The subject of this poem is a book, read, in part torn-up, then recomposed — and no longer the quest for a third term to be added to the dialectic of master/slave, sublime/grotesque, cabbage moths/stars. The page is an island, the island has a name, even three of them. It might have had just two: on reading “Liechtenstein”, we finally grasp how Aimé Césaire, on visiting Martinska Island off Croatia with his friend Petar Guberina, felt the stirrings of the “motionless verrition” of his future poem, Le cahier d’un retour au pays natal7.

Sylvie Kandé
Translated by Ian Monk

Ishion Hutchinson was born in Port Antonio, Jamaica. He is the author of Far District (2010) and of House of Lords and Commons (2013). He has received numerous prizes, in particular the National Book Critics Circle Award for Poetry, a Guggenheim Fellowship, a Brodsky Memorial Fellowship in Literature, the Whiting Award, the PEN/Joyce Osterweil Award, the Windham-Campbell Prize for Poetry in 2019 and the American Academy of Arts and Letters Gold Medal. He teaches poetry at Cornell University and works as an associate editor on the review Tongue: A Journal of Writing and Art.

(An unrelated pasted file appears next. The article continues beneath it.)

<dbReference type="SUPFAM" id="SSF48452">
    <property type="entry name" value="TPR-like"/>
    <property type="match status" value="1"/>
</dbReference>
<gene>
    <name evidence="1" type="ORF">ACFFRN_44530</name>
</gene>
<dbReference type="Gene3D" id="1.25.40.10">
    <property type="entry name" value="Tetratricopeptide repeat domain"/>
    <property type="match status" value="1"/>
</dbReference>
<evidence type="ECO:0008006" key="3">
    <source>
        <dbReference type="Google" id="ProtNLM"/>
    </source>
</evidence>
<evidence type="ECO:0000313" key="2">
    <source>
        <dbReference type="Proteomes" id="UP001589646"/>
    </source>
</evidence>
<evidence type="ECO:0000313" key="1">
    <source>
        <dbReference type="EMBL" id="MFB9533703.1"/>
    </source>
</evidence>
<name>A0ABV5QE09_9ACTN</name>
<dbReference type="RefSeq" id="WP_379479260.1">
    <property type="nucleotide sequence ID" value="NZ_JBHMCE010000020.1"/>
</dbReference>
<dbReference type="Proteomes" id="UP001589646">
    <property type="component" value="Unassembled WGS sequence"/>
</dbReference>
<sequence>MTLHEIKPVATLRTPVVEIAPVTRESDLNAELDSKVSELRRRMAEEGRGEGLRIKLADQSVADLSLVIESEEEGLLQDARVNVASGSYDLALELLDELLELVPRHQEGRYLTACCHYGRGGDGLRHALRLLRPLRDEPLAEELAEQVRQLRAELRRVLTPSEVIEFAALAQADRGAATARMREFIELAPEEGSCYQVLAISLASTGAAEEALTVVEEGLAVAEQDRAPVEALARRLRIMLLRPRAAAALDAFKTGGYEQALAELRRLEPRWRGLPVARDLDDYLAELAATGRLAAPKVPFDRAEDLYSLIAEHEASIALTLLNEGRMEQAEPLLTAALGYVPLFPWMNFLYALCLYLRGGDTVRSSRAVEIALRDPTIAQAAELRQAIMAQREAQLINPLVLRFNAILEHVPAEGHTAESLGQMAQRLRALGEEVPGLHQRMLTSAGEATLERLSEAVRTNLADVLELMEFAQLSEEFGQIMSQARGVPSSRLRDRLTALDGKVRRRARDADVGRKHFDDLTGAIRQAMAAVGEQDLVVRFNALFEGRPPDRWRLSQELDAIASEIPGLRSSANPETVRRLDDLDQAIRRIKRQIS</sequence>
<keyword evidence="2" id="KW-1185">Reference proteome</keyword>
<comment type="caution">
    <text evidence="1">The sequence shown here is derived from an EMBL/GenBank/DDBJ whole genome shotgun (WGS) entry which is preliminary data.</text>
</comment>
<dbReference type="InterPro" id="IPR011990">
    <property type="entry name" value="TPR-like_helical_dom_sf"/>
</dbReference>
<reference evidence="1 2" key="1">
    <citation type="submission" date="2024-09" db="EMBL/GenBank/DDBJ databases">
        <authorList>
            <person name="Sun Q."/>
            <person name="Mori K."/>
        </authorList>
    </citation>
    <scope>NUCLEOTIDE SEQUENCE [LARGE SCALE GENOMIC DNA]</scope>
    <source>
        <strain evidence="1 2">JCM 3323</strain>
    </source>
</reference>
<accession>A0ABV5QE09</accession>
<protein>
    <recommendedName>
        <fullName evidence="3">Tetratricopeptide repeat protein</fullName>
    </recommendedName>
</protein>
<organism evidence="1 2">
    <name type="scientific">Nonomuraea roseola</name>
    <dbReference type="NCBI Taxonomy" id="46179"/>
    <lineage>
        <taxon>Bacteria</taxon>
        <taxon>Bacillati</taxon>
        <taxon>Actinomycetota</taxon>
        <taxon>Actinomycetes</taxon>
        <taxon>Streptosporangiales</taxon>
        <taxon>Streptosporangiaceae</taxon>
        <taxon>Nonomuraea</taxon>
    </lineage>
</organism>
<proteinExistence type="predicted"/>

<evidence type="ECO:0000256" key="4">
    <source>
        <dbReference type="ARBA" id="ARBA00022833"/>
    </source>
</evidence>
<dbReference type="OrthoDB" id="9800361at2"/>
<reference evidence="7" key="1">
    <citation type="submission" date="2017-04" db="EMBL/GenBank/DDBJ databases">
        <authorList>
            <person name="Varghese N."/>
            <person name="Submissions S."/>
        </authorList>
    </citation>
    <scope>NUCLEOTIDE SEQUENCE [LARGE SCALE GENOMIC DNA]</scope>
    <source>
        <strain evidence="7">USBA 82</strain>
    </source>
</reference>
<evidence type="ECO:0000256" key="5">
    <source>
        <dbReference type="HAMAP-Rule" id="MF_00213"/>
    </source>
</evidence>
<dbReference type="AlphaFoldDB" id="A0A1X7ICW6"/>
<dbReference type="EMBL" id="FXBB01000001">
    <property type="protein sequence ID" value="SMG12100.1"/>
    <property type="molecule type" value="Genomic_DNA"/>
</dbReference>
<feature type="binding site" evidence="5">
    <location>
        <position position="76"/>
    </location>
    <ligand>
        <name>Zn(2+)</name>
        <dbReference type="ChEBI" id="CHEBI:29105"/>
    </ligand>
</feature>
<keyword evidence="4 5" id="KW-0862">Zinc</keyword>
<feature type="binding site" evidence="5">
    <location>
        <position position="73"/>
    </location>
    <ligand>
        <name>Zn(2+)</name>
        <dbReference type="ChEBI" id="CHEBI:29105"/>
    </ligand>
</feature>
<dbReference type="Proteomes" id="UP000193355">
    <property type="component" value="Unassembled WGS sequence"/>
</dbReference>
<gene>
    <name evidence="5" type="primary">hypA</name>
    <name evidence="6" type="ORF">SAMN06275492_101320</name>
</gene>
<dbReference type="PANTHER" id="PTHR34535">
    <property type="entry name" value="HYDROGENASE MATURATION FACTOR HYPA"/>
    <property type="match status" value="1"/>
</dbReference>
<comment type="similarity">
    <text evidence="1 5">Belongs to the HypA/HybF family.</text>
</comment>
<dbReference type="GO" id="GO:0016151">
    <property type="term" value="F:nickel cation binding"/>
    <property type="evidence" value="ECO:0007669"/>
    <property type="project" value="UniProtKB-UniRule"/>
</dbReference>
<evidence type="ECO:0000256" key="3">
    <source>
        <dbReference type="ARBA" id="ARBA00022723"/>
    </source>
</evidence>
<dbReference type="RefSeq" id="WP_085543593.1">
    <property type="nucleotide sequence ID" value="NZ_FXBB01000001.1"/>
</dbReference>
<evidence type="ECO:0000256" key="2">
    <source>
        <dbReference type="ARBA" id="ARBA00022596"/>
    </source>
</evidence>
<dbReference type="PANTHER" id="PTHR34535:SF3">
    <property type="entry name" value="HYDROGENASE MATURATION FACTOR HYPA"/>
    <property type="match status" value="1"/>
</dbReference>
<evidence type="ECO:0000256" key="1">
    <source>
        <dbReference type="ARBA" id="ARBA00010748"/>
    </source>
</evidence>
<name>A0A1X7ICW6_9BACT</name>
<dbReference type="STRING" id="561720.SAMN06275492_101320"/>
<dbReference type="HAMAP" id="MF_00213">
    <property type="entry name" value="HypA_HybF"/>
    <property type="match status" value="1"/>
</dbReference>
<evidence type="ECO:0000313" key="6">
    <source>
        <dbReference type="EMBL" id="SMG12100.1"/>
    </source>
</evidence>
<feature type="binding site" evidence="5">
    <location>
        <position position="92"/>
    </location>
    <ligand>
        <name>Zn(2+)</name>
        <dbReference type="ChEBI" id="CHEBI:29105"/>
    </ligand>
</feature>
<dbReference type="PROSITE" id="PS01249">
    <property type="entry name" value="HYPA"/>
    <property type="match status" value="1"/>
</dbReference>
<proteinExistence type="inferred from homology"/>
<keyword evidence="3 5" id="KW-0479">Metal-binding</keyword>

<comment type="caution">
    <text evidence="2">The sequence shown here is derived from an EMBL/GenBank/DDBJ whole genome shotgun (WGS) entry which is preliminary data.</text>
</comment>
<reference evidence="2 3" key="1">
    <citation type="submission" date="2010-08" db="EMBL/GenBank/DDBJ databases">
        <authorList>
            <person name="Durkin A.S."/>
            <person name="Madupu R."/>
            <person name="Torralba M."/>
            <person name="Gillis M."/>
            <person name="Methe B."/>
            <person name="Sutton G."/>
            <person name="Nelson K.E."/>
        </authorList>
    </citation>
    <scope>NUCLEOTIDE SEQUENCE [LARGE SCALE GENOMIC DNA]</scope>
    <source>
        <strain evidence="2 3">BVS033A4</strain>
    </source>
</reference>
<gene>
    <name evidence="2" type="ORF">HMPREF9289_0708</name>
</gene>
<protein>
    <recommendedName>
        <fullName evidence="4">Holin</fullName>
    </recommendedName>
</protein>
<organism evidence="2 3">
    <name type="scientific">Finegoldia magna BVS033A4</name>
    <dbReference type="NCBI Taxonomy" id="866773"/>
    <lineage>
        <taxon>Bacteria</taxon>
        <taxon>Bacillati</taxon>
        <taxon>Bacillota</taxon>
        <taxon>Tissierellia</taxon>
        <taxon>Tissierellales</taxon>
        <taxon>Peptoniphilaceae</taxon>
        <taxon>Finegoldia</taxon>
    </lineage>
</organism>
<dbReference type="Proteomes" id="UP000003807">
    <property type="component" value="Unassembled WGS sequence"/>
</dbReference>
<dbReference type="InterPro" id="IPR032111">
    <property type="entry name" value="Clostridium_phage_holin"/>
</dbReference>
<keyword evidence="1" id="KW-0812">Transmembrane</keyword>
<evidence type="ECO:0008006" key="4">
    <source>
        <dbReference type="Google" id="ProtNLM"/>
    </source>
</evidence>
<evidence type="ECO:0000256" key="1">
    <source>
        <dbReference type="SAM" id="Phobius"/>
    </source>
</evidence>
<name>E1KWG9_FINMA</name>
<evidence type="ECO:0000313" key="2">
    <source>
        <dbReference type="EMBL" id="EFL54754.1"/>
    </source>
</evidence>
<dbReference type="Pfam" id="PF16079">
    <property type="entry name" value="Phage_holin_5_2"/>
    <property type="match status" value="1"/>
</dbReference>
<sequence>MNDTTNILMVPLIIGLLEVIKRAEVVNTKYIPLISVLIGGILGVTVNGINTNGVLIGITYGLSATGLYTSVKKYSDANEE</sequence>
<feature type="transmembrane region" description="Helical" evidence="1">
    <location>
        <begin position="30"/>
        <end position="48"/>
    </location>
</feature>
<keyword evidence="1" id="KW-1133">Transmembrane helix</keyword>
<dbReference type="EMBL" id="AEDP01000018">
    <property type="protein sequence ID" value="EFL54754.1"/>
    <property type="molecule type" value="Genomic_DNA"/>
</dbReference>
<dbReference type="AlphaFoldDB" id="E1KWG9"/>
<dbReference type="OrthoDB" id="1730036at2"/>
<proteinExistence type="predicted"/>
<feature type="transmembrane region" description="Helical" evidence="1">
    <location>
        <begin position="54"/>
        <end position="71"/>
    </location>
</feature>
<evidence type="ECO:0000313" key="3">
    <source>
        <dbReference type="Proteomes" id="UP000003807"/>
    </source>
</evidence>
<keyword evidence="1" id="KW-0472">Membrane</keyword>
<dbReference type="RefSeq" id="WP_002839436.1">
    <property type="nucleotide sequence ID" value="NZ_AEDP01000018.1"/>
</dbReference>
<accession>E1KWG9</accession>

1 Roberto Fernández Retarmar: “Caliban: Notes Towards a Discussion of Culture in Our America”, The Massachusetts Review 15, 1/2 (Winter-Spring 1974): 7-72, p. 14.
2 Marielle Macé: Façons de lire, manières d’être, NRF Essais. Gallimard, 2011, pp 18-19.
3 Edward Kamau Brathwaite: Islands, Oxford U. Press, 1969, p 79.
4Éric Doumer: “Caliban Playing Pan: A Note on the Metamorphoses of Caliban in Edward Kamau Brathwaite’s ‘Caliban’, Caliban. French Journal of English Studies 52 (2014): pp 239-250.
5 George Lamming: The Pleasures of Exile, Allison & Busby, 1984, p. 110.
6 Olive Senior: “The Knot Garden”, available online at:
7 Translated as Notebook of a Return to My Native Land by Mireille Rosello and Annie Pritchard, in a bilingual edition published by Bloodaxe Contemporary French Poets, 1995. “Verrition” is one of Césaire’s neologisms, like “négritude”, but in this case a hapax legomenon, or nonce word, which concludes the poem and has been left untranslated. Its meaning can quite easily be divined. [Translator’s note.]